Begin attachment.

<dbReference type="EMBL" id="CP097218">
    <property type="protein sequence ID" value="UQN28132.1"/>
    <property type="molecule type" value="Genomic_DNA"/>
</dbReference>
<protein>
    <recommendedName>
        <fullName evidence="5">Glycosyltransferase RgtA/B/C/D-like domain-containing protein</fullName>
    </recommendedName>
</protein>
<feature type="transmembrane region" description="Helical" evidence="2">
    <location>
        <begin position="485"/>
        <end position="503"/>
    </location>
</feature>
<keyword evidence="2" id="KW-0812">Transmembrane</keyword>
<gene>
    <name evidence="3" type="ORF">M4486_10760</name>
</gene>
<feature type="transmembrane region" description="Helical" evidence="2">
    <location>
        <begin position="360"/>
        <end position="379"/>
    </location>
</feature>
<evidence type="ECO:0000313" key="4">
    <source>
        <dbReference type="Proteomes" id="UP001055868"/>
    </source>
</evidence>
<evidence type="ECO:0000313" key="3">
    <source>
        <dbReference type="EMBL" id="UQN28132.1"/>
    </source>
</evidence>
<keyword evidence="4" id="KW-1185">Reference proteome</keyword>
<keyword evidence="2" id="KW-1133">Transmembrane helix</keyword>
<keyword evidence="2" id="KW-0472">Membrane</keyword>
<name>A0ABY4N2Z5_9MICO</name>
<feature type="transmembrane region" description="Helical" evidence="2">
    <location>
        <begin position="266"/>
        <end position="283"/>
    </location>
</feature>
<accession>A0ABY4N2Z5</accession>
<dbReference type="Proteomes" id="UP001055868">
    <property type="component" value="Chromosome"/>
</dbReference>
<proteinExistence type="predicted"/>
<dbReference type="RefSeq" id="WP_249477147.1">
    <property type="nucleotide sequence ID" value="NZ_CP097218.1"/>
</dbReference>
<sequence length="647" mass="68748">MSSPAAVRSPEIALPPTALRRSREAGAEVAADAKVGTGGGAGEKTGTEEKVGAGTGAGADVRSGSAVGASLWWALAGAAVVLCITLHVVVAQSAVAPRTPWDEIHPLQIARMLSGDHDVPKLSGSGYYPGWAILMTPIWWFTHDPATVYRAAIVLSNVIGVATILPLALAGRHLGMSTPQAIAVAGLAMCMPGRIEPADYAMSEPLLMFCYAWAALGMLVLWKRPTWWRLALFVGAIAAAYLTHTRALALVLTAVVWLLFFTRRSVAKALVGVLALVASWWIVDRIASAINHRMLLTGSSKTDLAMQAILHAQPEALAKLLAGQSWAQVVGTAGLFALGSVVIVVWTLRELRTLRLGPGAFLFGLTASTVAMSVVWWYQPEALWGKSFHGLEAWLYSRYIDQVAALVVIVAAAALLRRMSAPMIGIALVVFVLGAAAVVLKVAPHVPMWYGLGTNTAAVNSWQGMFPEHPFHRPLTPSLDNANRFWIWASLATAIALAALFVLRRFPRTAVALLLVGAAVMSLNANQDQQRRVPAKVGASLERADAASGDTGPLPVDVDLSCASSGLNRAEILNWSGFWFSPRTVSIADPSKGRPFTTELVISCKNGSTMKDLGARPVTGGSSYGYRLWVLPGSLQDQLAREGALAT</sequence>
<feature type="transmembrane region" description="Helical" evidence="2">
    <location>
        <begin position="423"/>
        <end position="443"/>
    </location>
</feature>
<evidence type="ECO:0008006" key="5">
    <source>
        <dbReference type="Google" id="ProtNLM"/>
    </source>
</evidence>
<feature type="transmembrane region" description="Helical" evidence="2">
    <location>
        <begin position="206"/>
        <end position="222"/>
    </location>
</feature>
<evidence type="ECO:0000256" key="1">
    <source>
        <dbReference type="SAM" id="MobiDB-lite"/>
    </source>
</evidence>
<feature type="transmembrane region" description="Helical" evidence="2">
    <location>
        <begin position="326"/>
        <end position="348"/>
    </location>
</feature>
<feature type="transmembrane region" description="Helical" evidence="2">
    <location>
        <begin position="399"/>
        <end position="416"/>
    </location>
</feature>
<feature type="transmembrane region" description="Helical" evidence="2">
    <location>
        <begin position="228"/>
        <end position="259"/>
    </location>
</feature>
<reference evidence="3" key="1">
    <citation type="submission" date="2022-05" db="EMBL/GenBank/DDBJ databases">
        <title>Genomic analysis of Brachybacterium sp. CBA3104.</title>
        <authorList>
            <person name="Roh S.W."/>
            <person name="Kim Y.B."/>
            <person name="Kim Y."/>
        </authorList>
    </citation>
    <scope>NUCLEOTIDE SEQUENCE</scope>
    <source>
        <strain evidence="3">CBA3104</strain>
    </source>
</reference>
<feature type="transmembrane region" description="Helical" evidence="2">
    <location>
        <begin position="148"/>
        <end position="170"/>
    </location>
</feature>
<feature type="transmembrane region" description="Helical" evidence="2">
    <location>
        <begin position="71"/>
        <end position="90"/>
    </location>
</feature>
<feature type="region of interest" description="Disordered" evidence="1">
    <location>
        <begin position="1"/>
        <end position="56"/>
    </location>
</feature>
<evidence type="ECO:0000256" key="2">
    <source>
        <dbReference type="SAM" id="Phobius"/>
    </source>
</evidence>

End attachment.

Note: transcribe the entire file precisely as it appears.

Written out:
<dbReference type="EMBL" id="CP097218">
    <property type="protein sequence ID" value="UQN28132.1"/>
    <property type="molecule type" value="Genomic_DNA"/>
</dbReference>
<protein>
    <recommendedName>
        <fullName evidence="5">Glycosyltransferase RgtA/B/C/D-like domain-containing protein</fullName>
    </recommendedName>
</protein>
<feature type="transmembrane region" description="Helical" evidence="2">
    <location>
        <begin position="485"/>
        <end position="503"/>
    </location>
</feature>
<keyword evidence="2" id="KW-0812">Transmembrane</keyword>
<gene>
    <name evidence="3" type="ORF">M4486_10760</name>
</gene>
<feature type="transmembrane region" description="Helical" evidence="2">
    <location>
        <begin position="360"/>
        <end position="379"/>
    </location>
</feature>
<evidence type="ECO:0000313" key="4">
    <source>
        <dbReference type="Proteomes" id="UP001055868"/>
    </source>
</evidence>
<evidence type="ECO:0000313" key="3">
    <source>
        <dbReference type="EMBL" id="UQN28132.1"/>
    </source>
</evidence>
<keyword evidence="4" id="KW-1185">Reference proteome</keyword>
<keyword evidence="2" id="KW-1133">Transmembrane helix</keyword>
<keyword evidence="2" id="KW-0472">Membrane</keyword>
<name>A0ABY4N2Z5_9MICO</name>
<feature type="transmembrane region" description="Helical" evidence="2">
    <location>
        <begin position="266"/>
        <end position="283"/>
    </location>
</feature>
<accession>A0ABY4N2Z5</accession>
<dbReference type="Proteomes" id="UP001055868">
    <property type="component" value="Chromosome"/>
</dbReference>
<proteinExistence type="predicted"/>
<dbReference type="RefSeq" id="WP_249477147.1">
    <property type="nucleotide sequence ID" value="NZ_CP097218.1"/>
</dbReference>
<sequence length="647" mass="68748">MSSPAAVRSPEIALPPTALRRSREAGAEVAADAKVGTGGGAGEKTGTEEKVGAGTGAGADVRSGSAVGASLWWALAGAAVVLCITLHVVVAQSAVAPRTPWDEIHPLQIARMLSGDHDVPKLSGSGYYPGWAILMTPIWWFTHDPATVYRAAIVLSNVIGVATILPLALAGRHLGMSTPQAIAVAGLAMCMPGRIEPADYAMSEPLLMFCYAWAALGMLVLWKRPTWWRLALFVGAIAAAYLTHTRALALVLTAVVWLLFFTRRSVAKALVGVLALVASWWIVDRIASAINHRMLLTGSSKTDLAMQAILHAQPEALAKLLAGQSWAQVVGTAGLFALGSVVIVVWTLRELRTLRLGPGAFLFGLTASTVAMSVVWWYQPEALWGKSFHGLEAWLYSRYIDQVAALVVIVAAAALLRRMSAPMIGIALVVFVLGAAAVVLKVAPHVPMWYGLGTNTAAVNSWQGMFPEHPFHRPLTPSLDNANRFWIWASLATAIALAALFVLRRFPRTAVALLLVGAAVMSLNANQDQQRRVPAKVGASLERADAASGDTGPLPVDVDLSCASSGLNRAEILNWSGFWFSPRTVSIADPSKGRPFTTELVISCKNGSTMKDLGARPVTGGSSYGYRLWVLPGSLQDQLAREGALAT</sequence>
<feature type="transmembrane region" description="Helical" evidence="2">
    <location>
        <begin position="423"/>
        <end position="443"/>
    </location>
</feature>
<evidence type="ECO:0008006" key="5">
    <source>
        <dbReference type="Google" id="ProtNLM"/>
    </source>
</evidence>
<feature type="transmembrane region" description="Helical" evidence="2">
    <location>
        <begin position="206"/>
        <end position="222"/>
    </location>
</feature>
<evidence type="ECO:0000256" key="1">
    <source>
        <dbReference type="SAM" id="MobiDB-lite"/>
    </source>
</evidence>
<feature type="transmembrane region" description="Helical" evidence="2">
    <location>
        <begin position="326"/>
        <end position="348"/>
    </location>
</feature>
<feature type="transmembrane region" description="Helical" evidence="2">
    <location>
        <begin position="399"/>
        <end position="416"/>
    </location>
</feature>
<feature type="transmembrane region" description="Helical" evidence="2">
    <location>
        <begin position="228"/>
        <end position="259"/>
    </location>
</feature>
<reference evidence="3" key="1">
    <citation type="submission" date="2022-05" db="EMBL/GenBank/DDBJ databases">
        <title>Genomic analysis of Brachybacterium sp. CBA3104.</title>
        <authorList>
            <person name="Roh S.W."/>
            <person name="Kim Y.B."/>
            <person name="Kim Y."/>
        </authorList>
    </citation>
    <scope>NUCLEOTIDE SEQUENCE</scope>
    <source>
        <strain evidence="3">CBA3104</strain>
    </source>
</reference>
<feature type="transmembrane region" description="Helical" evidence="2">
    <location>
        <begin position="148"/>
        <end position="170"/>
    </location>
</feature>
<feature type="transmembrane region" description="Helical" evidence="2">
    <location>
        <begin position="71"/>
        <end position="90"/>
    </location>
</feature>
<feature type="region of interest" description="Disordered" evidence="1">
    <location>
        <begin position="1"/>
        <end position="56"/>
    </location>
</feature>
<evidence type="ECO:0000256" key="2">
    <source>
        <dbReference type="SAM" id="Phobius"/>
    </source>
</evidence>